3. The will to advance the goods of human life with which one comes into contact is inseparable from the will to find out how to do it and do it appropriately. If one truly wills the end one wills the means, and coming to understand the goods which we effect, and their conditions and interconnections, is inseparable from the objectives of the good person and the good will. Thus, knowledge, understanding and rationality are themselves human goods, to be appropriately pursued for their own sakes, but also because they are absolutely necessary for moral self-realization as here described. Formal rationality, defined without reference to particular ends or values, is fundamental to the good will, but is not sufficient to it.
4. Clearly, knowledge of moral distinctions depends upon knowledge of the human self, the subject of those distinctions. What E. Anscombe said decades ago about the need to quit doing moral theory until we have an adequate “moral psychology“21 seems very sensible in the light of how knowledge is now understood in the institutions of knowledge. Of course we can’t stop theorizing. We have to continue thinking about moral distinctions, because we have to act, and have to find out how to act. But we can never regain the self (will, character) as a subject of knowledge so long as we insist in forcing the self into a scientistic (“naturalistic”) mold. Moral knowledge disappears with authentic self-knowledge, which disappears with the ascendancy of “naturalism” (scientism). Moral character is not a matter of the physical body at any level of refinement, or of its “natural” relations to world and society. As long as the physical realm is regarded as the only subject of knowledge, there will be no moral knowledge and no cognitive foundation of the moral life. This is exactly where we stand today in Western culture and in the University system that presides over it on its epistemic side.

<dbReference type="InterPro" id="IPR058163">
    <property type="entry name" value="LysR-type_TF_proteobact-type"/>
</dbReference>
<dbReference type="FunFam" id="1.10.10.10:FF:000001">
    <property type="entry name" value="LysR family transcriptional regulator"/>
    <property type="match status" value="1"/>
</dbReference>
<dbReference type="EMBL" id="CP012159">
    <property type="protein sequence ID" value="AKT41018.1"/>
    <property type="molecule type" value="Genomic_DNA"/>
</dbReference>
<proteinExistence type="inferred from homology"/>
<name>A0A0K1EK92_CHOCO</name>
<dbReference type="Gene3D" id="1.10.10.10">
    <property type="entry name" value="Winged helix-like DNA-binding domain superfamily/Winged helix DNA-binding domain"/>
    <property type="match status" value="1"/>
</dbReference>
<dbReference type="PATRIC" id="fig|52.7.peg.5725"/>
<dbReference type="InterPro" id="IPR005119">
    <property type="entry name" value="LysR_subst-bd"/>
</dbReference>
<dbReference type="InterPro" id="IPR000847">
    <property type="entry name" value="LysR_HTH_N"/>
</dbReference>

Moral rights have as their primary role resistance against the attitudes and actions of people and arrangements of evil intent. But in order for them to be effective in that role they must be urged and supported by multitudes of people of good will: people of established benevolence, wisdom, prudence, courage and temperance. Such people can only support their lives upon their experience of the reality of moral distinctions and values and upon a clear knowledge of their reality and nature. Upon that foundation, when widely shared, moral and then legal rights can frame societies and governments that are not just just as defined by rights, but are contexts of human flourishing. Pull that foundation away, and justice and rights themselves will not flourish—though we must have them and must always struggle to do the best we can by them. The point is not that we should wait for people to be highly developed or morally perfect to push for the upholding and expansion of rights. We should always do what we can to that end. It is an essential part of individual and corporate moral enculturation and progress. But what we can accomplish thereby depends upon the moral character of multitudes of people nourished and directed by knowledge of the reality and nature of moral values and distinctions. Ironically, the very institutions of knowledge today are turned against that upon which a high level of moral goodness in individuals and society depends.